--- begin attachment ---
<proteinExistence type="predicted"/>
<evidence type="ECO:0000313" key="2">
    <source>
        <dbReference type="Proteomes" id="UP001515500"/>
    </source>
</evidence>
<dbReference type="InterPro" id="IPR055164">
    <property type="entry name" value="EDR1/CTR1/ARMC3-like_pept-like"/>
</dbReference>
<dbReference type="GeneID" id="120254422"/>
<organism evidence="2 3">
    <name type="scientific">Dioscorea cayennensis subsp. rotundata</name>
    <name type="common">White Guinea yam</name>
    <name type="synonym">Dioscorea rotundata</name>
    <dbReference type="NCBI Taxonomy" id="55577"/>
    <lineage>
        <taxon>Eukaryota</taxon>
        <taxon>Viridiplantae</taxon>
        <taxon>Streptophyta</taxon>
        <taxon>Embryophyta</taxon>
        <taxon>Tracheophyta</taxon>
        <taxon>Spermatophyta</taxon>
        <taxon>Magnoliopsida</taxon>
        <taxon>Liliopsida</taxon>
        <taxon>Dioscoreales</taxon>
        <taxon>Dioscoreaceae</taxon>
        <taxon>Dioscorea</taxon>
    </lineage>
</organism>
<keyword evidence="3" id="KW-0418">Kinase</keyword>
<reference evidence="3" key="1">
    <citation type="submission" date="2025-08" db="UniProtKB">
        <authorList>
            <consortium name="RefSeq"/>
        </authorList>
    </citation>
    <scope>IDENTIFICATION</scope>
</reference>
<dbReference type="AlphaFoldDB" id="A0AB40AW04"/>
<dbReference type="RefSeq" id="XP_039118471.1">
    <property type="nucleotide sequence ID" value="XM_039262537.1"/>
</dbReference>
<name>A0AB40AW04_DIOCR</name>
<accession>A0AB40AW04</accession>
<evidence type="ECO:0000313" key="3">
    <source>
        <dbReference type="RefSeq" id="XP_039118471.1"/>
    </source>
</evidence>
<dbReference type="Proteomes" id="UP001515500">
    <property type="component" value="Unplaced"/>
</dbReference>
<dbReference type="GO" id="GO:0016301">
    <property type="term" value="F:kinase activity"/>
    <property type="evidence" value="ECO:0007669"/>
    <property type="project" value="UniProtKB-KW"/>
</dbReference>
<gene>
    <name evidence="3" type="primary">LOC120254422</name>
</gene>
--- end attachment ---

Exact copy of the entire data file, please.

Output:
<proteinExistence type="predicted"/>
<evidence type="ECO:0000313" key="2">
    <source>
        <dbReference type="Proteomes" id="UP001515500"/>
    </source>
</evidence>
<dbReference type="InterPro" id="IPR055164">
    <property type="entry name" value="EDR1/CTR1/ARMC3-like_pept-like"/>
</dbReference>
<dbReference type="GeneID" id="120254422"/>
<organism evidence="2 3">
    <name type="scientific">Dioscorea cayennensis subsp. rotundata</name>
    <name type="common">White Guinea yam</name>
    <name type="synonym">Dioscorea rotundata</name>
    <dbReference type="NCBI Taxonomy" id="55577"/>
    <lineage>
        <taxon>Eukaryota</taxon>
        <taxon>Viridiplantae</taxon>
        <taxon>Streptophyta</taxon>
        <taxon>Embryophyta</taxon>
        <taxon>Tracheophyta</taxon>
        <taxon>Spermatophyta</taxon>
        <taxon>Magnoliopsida</taxon>
        <taxon>Liliopsida</taxon>
        <taxon>Dioscoreales</taxon>
        <taxon>Dioscoreaceae</taxon>
        <taxon>Dioscorea</taxon>
    </lineage>
</organism>
<keyword evidence="3" id="KW-0418">Kinase</keyword>
<reference evidence="3" key="1">
    <citation type="submission" date="2025-08" db="UniProtKB">
        <authorList>
            <consortium name="RefSeq"/>
        </authorList>
    </citation>
    <scope>IDENTIFICATION</scope>
</reference>
<dbReference type="AlphaFoldDB" id="A0AB40AW04"/>
<dbReference type="RefSeq" id="XP_039118471.1">
    <property type="nucleotide sequence ID" value="XM_039262537.1"/>
</dbReference>
<name>A0AB40AW04_DIOCR</name>
<accession>A0AB40AW04</accession>
<evidence type="ECO:0000313" key="3">
    <source>
        <dbReference type="RefSeq" id="XP_039118471.1"/>
    </source>
</evidence>
<dbReference type="Proteomes" id="UP001515500">
    <property type="component" value="Unplaced"/>
</dbReference>
<dbReference type="GO" id="GO:0016301">
    <property type="term" value="F:kinase activity"/>
    <property type="evidence" value="ECO:0007669"/>
    <property type="project" value="UniProtKB-KW"/>
</dbReference>
<gene>
    <name evidence="3" type="primary">LOC120254422</name>
</gene>